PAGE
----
Peter Mayhew, who played Chewbacca in the original Star Wars films, is on Twitter as @TheWookieeRoars. He runs a fun and engaging stream for fans, posting historic behind-the-scenes photos from Star Wars production and other fun imagery. But when he posted a photo of an “awesome” standing cat wearing a Chewbacca bandoleer I had to point it out — the accessory was added on to the original image much later.
@TheWookieeRoars @foomandoonian Hate to be bearer of bad news but it is a photoshopped cat; original pic: http://t.co/O5VTytS6aD
— brownpau (@brownpau) January 12, 2014
He didn’t take kindly to this and actually replied back — which, snippy response aside, is a real credit to the high level of Mayhew’s engagement with fans and critics alike.
@brownpau @foomandoonian And that makes it less awesome how? I find if you hate bearing bad news, its best to not do it. Cheers – Peter
— Peter Mayhew (@TheWookieeRoars) January 12, 2014
Of course as a longtime internet pedant I can’t agree: lots of people don’t care about original authorship, and they build whole moneymaking websites around passing off images with modifications and without credit, to the original creator’s detriment. Whether a pasted-in bandoleer makes the image more awesome is up for debate but sometimes you you do have to be the bearer of bad news and speak truth to power — or in this case, “Photoshop” to Wookiee.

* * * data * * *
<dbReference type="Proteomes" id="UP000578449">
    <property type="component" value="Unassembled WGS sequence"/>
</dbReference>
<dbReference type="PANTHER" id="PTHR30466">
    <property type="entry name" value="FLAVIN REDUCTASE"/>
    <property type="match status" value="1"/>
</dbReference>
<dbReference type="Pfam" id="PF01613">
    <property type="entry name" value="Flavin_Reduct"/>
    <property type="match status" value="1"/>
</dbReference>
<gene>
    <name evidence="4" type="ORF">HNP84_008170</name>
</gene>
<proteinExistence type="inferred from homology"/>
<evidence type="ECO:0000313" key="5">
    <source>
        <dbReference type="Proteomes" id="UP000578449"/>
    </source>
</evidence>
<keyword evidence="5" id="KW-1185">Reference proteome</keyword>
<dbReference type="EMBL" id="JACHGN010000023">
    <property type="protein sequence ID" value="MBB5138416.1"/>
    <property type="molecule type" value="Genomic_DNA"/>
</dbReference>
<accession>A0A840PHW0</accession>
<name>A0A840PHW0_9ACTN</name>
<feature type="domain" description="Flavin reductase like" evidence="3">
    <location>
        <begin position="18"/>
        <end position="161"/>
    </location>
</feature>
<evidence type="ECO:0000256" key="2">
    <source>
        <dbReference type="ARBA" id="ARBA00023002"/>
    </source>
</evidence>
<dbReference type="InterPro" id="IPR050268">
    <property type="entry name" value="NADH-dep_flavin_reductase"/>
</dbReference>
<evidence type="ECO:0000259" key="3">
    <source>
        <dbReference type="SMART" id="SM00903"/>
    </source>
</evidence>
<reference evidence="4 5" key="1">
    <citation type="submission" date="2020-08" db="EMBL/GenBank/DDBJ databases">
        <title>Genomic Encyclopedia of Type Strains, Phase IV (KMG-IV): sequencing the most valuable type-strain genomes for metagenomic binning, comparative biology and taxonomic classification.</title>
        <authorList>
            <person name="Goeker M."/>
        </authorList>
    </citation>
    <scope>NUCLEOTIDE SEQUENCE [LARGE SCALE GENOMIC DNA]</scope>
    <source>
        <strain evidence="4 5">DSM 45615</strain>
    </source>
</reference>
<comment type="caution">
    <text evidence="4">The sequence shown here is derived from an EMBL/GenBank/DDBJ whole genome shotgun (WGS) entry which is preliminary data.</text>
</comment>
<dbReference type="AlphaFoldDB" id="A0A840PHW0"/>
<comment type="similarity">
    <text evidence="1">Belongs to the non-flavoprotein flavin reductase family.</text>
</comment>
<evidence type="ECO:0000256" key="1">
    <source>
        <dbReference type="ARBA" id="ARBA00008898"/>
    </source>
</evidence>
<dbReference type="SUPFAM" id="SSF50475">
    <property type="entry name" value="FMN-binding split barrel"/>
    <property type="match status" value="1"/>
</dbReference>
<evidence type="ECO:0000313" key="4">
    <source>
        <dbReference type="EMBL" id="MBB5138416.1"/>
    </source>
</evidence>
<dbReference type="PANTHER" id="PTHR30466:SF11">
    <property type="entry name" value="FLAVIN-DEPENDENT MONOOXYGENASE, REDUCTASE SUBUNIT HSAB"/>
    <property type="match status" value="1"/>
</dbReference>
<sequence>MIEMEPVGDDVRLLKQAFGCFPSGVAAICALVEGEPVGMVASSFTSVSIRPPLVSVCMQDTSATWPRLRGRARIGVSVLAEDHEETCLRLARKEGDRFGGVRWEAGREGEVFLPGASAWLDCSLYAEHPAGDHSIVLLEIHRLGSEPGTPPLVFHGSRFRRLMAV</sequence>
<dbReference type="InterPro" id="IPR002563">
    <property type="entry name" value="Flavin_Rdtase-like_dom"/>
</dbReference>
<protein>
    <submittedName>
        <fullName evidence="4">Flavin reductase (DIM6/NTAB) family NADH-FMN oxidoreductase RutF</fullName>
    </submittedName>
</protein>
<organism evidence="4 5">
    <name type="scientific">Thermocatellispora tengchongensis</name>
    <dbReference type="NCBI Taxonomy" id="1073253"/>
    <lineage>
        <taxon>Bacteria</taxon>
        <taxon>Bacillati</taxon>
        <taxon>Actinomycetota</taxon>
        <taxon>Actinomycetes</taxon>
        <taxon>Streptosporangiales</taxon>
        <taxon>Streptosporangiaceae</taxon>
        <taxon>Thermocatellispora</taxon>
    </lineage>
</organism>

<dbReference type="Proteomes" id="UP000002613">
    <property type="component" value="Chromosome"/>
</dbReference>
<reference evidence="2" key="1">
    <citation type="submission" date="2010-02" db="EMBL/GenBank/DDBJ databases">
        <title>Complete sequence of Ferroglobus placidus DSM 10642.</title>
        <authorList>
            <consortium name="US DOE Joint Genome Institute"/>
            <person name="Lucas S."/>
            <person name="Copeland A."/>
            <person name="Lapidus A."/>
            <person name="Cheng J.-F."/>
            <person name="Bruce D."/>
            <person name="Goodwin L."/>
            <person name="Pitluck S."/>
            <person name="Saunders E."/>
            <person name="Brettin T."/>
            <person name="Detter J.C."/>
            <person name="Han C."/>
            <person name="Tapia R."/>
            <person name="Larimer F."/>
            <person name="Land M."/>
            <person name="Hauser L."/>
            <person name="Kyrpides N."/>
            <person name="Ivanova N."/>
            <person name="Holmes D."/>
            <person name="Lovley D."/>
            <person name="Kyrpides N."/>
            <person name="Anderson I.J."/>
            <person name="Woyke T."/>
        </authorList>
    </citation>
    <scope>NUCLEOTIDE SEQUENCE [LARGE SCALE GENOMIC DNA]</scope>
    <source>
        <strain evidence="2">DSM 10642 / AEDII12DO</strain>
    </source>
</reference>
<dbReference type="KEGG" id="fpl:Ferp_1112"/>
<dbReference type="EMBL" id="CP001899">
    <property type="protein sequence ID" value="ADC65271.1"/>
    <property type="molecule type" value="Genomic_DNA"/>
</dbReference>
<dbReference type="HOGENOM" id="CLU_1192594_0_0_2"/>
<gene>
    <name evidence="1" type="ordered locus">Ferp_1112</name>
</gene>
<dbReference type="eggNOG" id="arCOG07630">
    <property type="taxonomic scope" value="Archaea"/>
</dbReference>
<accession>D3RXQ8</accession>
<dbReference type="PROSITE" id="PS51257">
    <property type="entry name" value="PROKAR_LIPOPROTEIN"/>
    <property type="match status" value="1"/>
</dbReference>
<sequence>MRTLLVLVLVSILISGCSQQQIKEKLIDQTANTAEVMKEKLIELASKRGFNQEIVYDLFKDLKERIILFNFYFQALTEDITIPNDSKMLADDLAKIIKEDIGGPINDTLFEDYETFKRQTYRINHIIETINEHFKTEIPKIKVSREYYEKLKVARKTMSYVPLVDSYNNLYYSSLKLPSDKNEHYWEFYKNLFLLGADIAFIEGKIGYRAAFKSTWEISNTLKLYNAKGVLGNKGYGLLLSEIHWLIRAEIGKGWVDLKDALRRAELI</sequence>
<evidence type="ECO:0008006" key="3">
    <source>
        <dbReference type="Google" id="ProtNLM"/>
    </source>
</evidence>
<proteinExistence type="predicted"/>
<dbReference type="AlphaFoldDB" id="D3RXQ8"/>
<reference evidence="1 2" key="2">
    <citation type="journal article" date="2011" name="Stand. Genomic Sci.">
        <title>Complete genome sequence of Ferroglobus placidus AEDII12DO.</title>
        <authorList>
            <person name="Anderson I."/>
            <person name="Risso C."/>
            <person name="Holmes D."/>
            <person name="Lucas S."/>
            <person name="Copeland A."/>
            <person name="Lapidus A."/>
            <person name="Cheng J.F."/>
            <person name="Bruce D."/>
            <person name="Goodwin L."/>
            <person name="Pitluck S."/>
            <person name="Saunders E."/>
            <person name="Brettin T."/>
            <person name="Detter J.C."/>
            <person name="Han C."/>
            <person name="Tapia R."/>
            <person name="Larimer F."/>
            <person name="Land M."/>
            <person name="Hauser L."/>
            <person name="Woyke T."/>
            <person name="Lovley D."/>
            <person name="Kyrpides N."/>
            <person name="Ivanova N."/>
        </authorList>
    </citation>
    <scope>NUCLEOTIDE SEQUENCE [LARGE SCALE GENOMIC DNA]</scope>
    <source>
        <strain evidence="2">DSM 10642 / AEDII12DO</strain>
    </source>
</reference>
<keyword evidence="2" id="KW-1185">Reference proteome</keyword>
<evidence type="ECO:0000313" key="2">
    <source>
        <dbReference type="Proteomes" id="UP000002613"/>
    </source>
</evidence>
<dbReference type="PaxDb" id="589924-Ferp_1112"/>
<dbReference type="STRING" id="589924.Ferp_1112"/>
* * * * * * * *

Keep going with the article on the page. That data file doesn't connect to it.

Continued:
Further replies to the tweet have only pointed out how willing people are to defend the Photoshopped work over the original. It’s really not a big deal — I felt a bit bad being the guy to point it out to a [literal] giant like Mayhew — but there’s a wider Barthes-ian message here about the inherently postmodern nature of internet culture as an authorless environment in which the dialectic between creation, modification, and originality renders those concepts increasingly amorphous and meaningless in a sea of 4chans and 9GAGs. As for me, I try to credit original photographers where possible. (Can’t find the original photographer for Mewbacca, though; just the Reddit thread which popularized the image.)
Mayhew is also the subject of Standing in the Stars, a crowdfunded documentary about his time with — and since — Star Wars. Mayhew has giantism, which, while it gave him the physical stature to portray Chewbacca in the films, has also limited his mobility and caused him pain. Proceeds from the Kickstarter go to his and his family’s aid as he undergoes surgery to help him walk unassisted.
Also check out Mayhew’s book, Growing Up Giant, an autobiographical graphic novel.